Do Insiders Own Shares In Excelpoint Technology Ltd (SGX:BDF)?

Every investor in Excelpoint Technology Ltd (SGX:BDF) should be aware of the most powerful shareholder groups. Large companies usually have institutions as shareholders, and we usually see insiders owning shares in smaller companies. I generally like to see some degree of insider ownership, even if only a little. As Nassim Nicholas Taleb said, ‘Don’t tell me what you think, tell me what you have in your portfolio.’

Excelpoint Technology is a smaller company with a market capitalization of S$73m, so it may still be flying under the radar of many institutional investors. Our analysis of the ownership of the company, below, shows that institutions are not on the share registry. We can zoom in on the different ownership groups, to learn more about BDF.

View our latest analysis for Excelpoint Technology

SGX:BDF Ownership Summary, February 28th 2019
SGX:BDF Ownership Summary, February 28th 2019

What Does The Lack Of Institutional Ownership Tell Us About Excelpoint Technology?

We don’t tend to see institutional investors holding stock of companies that are very risky, thinly traded, or very small. Though we do sometimes see large companies without institutions on the register, it’s not particularly common.

There could be various reasons why no institutions own shares in a company. Typically, small, newly listed companies don’t attract much attention from fund managers, because it would not be possible for large fund managers to build a meaningful position in the company. Alternatively, there might be something about the company that has kept institutional investors away. Excelpoint Technology’s earnings and revenue track record (below) may not be compelling to institutional investors — or they simply might not have looked at the business closely.

SGX:BDF Income Statement, February 28th 2019
SGX:BDF Income Statement, February 28th 2019

Hedge funds don’t have many shares in Excelpoint Technology. We’re not picking up on any analyst coverage of the stock at the moment, so the company is unlikely to be widely held.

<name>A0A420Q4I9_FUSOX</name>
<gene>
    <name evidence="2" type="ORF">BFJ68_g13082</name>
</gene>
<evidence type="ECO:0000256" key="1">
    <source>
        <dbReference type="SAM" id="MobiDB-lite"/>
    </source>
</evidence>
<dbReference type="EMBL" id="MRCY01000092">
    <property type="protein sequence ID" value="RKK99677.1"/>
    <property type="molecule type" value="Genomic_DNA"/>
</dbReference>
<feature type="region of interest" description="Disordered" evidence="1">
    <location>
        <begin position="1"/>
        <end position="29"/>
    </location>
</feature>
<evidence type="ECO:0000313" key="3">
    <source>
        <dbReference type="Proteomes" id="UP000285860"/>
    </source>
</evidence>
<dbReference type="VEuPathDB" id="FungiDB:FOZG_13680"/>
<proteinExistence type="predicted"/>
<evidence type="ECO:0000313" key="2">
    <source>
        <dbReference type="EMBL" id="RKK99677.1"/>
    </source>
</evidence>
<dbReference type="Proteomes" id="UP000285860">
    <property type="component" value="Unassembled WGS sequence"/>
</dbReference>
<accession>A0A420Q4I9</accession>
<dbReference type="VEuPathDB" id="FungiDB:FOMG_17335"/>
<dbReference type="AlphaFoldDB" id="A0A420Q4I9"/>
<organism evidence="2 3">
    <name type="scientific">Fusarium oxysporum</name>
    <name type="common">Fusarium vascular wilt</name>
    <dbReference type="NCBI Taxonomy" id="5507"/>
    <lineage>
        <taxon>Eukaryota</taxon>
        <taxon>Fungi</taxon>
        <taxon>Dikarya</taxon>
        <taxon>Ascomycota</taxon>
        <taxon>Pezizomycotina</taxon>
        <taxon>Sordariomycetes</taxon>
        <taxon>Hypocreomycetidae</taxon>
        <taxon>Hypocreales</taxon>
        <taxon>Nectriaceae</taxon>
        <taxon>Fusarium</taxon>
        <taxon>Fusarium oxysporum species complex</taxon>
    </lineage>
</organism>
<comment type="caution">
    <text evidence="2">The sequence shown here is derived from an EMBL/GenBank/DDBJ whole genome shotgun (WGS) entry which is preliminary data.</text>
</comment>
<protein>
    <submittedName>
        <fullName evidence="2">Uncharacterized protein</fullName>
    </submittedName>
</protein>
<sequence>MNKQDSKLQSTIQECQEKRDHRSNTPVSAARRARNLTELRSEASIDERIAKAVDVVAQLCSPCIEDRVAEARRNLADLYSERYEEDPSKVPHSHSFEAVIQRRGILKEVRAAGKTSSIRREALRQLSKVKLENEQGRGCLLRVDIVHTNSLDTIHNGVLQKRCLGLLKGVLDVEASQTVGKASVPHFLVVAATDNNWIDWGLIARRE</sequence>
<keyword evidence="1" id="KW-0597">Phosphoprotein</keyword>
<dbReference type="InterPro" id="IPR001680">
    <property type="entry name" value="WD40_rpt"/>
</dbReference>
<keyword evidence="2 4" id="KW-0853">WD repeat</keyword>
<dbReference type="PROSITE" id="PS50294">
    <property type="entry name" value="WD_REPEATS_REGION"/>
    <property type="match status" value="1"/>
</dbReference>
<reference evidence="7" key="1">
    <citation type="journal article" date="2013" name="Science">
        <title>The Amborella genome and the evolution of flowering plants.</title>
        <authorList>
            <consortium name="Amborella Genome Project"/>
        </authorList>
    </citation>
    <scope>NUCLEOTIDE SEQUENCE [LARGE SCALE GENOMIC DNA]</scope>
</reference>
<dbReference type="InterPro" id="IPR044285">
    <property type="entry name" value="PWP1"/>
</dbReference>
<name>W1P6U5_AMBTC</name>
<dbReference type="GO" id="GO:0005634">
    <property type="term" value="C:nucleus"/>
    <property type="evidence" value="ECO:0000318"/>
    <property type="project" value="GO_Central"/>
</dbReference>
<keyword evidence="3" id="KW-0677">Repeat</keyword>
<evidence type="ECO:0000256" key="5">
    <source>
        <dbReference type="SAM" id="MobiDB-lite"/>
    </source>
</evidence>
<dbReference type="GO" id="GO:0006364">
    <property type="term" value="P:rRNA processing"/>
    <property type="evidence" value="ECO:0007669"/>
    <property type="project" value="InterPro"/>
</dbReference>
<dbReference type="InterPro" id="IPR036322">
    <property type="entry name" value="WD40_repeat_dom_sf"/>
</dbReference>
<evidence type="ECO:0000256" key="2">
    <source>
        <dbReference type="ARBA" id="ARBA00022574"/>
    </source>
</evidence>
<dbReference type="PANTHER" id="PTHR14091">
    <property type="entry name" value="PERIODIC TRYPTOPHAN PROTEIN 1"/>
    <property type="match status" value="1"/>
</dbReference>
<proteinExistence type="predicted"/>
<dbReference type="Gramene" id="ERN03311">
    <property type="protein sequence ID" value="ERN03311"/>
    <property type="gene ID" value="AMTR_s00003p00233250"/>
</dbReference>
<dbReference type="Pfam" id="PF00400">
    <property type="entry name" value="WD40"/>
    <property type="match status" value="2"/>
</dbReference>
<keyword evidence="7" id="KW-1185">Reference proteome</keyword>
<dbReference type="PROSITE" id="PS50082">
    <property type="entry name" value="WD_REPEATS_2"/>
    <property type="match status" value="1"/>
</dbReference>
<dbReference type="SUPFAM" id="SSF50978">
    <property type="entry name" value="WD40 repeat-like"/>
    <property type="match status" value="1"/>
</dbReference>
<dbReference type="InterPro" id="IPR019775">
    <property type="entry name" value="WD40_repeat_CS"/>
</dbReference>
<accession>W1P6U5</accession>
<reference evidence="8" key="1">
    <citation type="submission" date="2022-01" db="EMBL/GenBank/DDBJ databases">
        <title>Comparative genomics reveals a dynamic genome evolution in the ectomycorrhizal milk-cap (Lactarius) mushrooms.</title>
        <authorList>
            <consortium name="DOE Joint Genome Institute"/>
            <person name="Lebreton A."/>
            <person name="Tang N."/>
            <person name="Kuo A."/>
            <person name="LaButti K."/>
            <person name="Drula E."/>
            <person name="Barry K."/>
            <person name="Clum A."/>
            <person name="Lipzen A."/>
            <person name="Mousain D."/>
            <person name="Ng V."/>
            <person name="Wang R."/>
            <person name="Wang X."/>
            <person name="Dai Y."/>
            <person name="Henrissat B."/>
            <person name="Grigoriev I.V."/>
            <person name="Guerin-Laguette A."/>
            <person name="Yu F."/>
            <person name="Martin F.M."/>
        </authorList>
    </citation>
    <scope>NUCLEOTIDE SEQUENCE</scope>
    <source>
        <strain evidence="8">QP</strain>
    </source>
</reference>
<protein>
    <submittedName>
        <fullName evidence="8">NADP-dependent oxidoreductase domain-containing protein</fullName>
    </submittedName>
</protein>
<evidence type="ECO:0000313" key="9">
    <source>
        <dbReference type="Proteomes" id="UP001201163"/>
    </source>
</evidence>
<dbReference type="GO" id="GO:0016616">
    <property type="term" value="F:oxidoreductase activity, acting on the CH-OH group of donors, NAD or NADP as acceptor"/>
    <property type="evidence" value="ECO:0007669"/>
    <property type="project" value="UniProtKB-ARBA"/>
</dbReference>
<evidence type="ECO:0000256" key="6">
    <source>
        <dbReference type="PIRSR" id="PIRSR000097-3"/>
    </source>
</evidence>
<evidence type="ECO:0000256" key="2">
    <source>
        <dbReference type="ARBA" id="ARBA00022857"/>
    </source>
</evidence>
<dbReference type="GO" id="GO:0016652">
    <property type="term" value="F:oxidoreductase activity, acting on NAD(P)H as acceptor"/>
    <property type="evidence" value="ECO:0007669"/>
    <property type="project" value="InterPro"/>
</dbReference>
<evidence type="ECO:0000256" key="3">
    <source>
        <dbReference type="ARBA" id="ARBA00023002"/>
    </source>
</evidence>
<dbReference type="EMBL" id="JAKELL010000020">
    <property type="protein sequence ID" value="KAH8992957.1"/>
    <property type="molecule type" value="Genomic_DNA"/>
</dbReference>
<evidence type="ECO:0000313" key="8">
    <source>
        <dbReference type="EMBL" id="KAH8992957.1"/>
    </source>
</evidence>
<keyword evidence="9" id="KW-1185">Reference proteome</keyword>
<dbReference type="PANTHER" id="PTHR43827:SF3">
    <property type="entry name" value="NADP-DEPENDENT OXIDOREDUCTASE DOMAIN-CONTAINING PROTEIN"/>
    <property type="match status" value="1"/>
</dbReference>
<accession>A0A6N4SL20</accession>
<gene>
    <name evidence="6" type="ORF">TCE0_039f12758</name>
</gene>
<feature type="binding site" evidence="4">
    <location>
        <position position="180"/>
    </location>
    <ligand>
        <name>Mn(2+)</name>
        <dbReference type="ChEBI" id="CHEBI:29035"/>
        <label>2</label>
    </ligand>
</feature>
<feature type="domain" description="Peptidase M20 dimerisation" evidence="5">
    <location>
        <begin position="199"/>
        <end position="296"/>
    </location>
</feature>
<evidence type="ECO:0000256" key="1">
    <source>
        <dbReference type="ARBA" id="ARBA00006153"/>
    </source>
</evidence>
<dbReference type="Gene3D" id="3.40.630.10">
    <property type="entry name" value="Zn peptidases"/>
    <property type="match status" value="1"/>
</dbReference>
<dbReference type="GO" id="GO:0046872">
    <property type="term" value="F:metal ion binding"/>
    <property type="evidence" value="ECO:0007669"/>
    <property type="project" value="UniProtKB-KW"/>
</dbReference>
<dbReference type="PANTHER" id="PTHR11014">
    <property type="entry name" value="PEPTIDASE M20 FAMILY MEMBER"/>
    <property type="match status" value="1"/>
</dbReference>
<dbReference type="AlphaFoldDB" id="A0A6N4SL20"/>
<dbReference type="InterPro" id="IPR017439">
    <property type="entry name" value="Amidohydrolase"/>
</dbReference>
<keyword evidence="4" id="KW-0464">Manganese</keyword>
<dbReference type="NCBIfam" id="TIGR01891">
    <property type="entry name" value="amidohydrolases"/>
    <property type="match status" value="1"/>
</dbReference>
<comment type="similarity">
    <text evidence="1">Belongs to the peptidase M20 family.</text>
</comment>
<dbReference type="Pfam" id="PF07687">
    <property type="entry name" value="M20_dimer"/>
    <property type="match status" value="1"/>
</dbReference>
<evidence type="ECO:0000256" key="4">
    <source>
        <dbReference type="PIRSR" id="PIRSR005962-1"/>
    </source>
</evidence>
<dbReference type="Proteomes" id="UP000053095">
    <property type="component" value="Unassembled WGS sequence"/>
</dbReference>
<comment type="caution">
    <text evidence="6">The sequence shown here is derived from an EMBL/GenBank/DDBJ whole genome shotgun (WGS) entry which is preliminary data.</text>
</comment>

Insider Ownership Of Excelpoint Technology

While the precise definition of an insider can be subjective, almost everyone considers board members to be insiders. Company management run the business, but the CEO will answer to the board, even if he or she is a member of it.

Most consider insider ownership a positive because it can indicate the board is well aligned with other shareholders. However, on some occasions too much power is concentrated within this group.

It seems that insiders own more than half the Excelpoint Technology Ltd stock. This gives them a lot of power. Given it has a market cap of S$73m, that means they have S$41m worth of shares. Most would be pleased to see the board is investing alongside them. You may wish todiscover (for free) if they have been buying or selling.

General Public Ownership

The general public holds a 27% stake in BDF. This size of ownership, while considerable, may not be enough to change company policy if the decision is not in sync with other large shareholders.

Private Company Ownership

We can see that Private Companies own 13%, of the shares on issue. Private companies may be related parties. Sometimes insiders have an interest in a public company through a holding in a private company, rather than in their own capacity as an individual. While it’s hard to draw any broad stroke conclusions, it is worth noting as an area for further research.

Public Company Ownership

It appears to us that public companies own 4.0% of BDF. It’s hard to say for sure, but this suggests they have entwined business interests. This might be a strategic stake, so it’s worth watching this space for changes in ownership.

Next Steps:

I find it very interesting to look at who exactly owns a company. But to truly gain insight, we need to consider other information, too.

I like to dive deeper into how a company has performed in the past. You can find historic revenue and earnings in this detailed graph.

If you would prefer check out another company — one with potentially superior financials — then do not miss this free list of interesting companies, backed by strong financial data.

NB: Figures in this article are calculated using data from the last twelve months, which refer to the 12-month period ending on the last date of the month the financial statement is dated. This may not be consistent with full year annual report figures.

We aim to bring you long-term focused research analysis driven by fundamental data. Note that our analysis may not factor in the latest price-sensitive company announcements or qualitative material.

If you spot an error that warrants correction, please contact the editor at editorial-team@simplywallst.com. This article by Simply Wall St is general in nature. It does not constitute a recommendation to buy or sell any stock, and does not take account of your objectives, or your financial situation. Simply Wall St has no position in the stocks mentioned. Thank you for reading.